photos via: daoofcapital.com
In the soon to be released Dao of Capital, author Mark Spitznagel relates in the first chapter of his great personal story of learning to speculate under the tutelage of an older, folksy pit trader at the CBOT. It's clear how much respect the author has for his mentor, 50+ year CBOT member Everett Klipp, and one great thing about the trading floor was how that sentiment is shared by many others (particularly myself) for their trading mentors.
The first chapter is available via link here and although it takes highbrow diversions into Daoism and Austrian economics (the main subjects of the book), it's worth reading in it's entirety to not miss how he relates what he learned as a trader in the 30yr bond pit during the 1990s. Today I did a skim during the trading day and upon a reread after the mkt close, it was clear how much was missed by simply doing a light reading initially. This is a book which clearly requires no distractions while reading to get the most out of it and is great for summer markets when minds aren't left baked after a volatile trading day.
The strategy which Klipp taught was, as the author wrote, very simplistic and while continually sound in theory, it's difficult to implement in futures anymore without getting deep into the HFT arms race, the extent which is well illustrated in another new book, Architects of Electronic Trading. The reason being that getting trades electronically now is like prison sex, the kind you get you don't want and the kind you want you don't get. However, it was/is an approach and the beautiful thing about the markets is that everyone can define their own way to play the game. I personally disagree w/the strict approach of the "Alpha School" and have always thought a directional bias is important to combine w/market making strategies. As much as I'd like to hammer on this tanget, it's not history related so I'll stop.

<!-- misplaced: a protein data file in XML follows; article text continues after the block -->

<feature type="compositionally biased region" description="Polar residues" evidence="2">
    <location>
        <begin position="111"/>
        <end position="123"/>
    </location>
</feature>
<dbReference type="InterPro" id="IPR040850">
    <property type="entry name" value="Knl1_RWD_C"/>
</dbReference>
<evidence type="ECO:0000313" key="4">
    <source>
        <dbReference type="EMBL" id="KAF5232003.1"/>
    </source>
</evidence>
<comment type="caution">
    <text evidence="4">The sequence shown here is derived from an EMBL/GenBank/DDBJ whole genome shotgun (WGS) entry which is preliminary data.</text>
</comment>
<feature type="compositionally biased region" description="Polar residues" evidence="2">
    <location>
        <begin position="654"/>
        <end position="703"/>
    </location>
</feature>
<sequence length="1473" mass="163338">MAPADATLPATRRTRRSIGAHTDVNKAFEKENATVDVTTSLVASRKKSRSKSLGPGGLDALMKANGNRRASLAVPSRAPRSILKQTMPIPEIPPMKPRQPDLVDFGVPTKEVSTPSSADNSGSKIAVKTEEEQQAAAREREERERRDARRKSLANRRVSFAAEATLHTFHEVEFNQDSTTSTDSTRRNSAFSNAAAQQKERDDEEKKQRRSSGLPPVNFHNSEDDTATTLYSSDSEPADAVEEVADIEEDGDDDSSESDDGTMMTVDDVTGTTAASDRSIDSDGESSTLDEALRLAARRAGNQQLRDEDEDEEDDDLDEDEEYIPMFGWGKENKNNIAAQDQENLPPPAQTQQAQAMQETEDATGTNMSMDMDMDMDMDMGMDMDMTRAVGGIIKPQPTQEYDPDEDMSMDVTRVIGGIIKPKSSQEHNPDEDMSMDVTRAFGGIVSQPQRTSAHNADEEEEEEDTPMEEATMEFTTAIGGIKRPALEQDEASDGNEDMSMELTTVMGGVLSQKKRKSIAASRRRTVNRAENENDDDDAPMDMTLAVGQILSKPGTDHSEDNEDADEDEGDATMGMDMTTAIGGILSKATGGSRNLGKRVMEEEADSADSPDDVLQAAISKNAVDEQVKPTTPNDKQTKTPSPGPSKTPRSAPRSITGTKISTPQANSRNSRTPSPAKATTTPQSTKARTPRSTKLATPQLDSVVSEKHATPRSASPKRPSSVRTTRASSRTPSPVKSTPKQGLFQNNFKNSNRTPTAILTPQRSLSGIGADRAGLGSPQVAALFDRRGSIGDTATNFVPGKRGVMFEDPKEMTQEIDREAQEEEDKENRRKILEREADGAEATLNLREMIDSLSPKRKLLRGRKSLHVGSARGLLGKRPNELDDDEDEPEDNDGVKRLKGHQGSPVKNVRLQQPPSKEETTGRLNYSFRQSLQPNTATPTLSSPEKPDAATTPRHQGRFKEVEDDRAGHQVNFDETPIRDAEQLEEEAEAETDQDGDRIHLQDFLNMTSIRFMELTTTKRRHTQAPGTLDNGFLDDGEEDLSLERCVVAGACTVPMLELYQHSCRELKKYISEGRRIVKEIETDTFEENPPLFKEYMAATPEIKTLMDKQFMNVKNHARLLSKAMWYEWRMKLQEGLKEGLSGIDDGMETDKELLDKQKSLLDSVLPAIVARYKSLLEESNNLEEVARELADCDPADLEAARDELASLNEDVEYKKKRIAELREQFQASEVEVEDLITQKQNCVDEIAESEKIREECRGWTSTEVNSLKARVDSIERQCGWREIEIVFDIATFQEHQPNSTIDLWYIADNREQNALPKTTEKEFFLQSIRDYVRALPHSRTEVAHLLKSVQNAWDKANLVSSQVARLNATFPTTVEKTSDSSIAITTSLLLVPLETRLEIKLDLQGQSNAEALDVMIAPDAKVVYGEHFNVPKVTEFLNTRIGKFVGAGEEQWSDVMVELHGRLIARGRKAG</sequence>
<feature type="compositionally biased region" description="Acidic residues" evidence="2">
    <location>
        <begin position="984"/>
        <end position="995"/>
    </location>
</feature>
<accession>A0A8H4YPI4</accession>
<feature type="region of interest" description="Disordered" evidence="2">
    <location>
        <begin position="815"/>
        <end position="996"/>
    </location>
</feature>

The entire book is released in a week and a half so it'll be great to continue reading once the preorder I put in for today ships.
For my own attempt at folksy/Daoist wisdom to share in these slow August markets: it's better to be out of the market wishing you were in than in the market wishing you were out.